5 years ago

Metal–carbenicillin framework-based nanoantibiotics with enhanced penetration and highly efficient inhibition of MRSA

The development of effective therapies to control methicillin-resistant Staphylococcus aureus (MRSA) infections is challenging because antibiotics can be degraded by the production of certain enzymes, for example, β-lactamases. Additionally, the antibiotics themselves fail to penetrate the full depth of biofilms formed from extracellular polymers. Nanoparticle-based carriers can deliver antibiotics with better biofilm penetration, thus combating bacterial resistance. In this study, we describe a general approach for the construction of β-lactam antibiotics and β-lactamase inhibitors co-delivery of nanoantibiotics based on metal–carbenicillin framework-coated mesoporous silica nanoparticles (MSN) to overcome MRSA. Carbenicillin, a β-lactam antibiotic, was used as an organic ligand that coordinates with Fe3+ to form a metal–carbenicillin framework to block the pores of the MSN. Furthermore, these β-lactamase inhibitor-loaded nanoantibiotics were stable under physiological conditions and could synchronously release antibiotic molecules and inhibitors at the bacterial infection site to achieve a better elimination of antibiotic resistant bacterial strains and biofilms. We confirmed that these β-lactamase inhibitor-loaded nanoantibiotics had better penetration depth into biofilms and an obvious effect on the inhibition of MRSA both in vitro and in vivo.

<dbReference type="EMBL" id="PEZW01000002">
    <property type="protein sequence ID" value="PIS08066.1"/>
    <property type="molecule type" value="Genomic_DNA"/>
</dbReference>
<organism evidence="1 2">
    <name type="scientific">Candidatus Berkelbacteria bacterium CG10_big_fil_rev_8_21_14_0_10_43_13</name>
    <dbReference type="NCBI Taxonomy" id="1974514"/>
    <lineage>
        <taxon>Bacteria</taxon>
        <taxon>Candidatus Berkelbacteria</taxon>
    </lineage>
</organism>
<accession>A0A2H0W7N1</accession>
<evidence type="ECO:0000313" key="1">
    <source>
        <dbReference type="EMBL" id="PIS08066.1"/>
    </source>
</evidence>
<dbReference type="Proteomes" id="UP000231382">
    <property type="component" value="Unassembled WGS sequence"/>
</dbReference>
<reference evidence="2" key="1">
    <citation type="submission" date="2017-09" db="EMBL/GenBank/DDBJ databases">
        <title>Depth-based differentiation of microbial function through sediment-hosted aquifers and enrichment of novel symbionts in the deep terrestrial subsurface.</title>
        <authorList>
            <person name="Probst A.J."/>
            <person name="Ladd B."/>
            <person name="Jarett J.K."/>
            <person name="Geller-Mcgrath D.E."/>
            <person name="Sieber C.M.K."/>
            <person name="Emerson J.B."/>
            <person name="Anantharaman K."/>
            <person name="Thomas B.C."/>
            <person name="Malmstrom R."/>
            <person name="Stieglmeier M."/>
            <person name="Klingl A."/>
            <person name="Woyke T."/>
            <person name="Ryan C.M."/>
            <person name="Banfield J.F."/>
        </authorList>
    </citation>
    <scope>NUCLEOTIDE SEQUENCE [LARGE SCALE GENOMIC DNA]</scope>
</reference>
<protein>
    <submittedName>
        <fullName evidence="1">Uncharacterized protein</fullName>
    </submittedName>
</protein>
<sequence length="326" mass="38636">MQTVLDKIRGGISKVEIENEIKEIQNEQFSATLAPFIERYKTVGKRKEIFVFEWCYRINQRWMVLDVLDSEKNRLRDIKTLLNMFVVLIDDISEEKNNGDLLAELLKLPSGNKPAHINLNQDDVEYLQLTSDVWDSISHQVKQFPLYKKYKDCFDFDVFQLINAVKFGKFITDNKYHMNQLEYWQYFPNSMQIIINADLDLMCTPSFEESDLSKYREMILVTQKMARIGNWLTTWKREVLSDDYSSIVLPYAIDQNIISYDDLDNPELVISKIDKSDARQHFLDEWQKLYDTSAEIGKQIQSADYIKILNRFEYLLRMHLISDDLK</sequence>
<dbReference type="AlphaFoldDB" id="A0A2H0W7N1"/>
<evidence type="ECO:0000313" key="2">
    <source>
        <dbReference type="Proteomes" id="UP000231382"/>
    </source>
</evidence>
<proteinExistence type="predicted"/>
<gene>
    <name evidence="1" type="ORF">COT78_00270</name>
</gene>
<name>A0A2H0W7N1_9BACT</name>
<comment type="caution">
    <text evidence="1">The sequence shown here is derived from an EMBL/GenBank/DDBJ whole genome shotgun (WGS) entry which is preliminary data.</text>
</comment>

Publisher URL: www.sciencedirect.com/science

DOI: S0142961217305343

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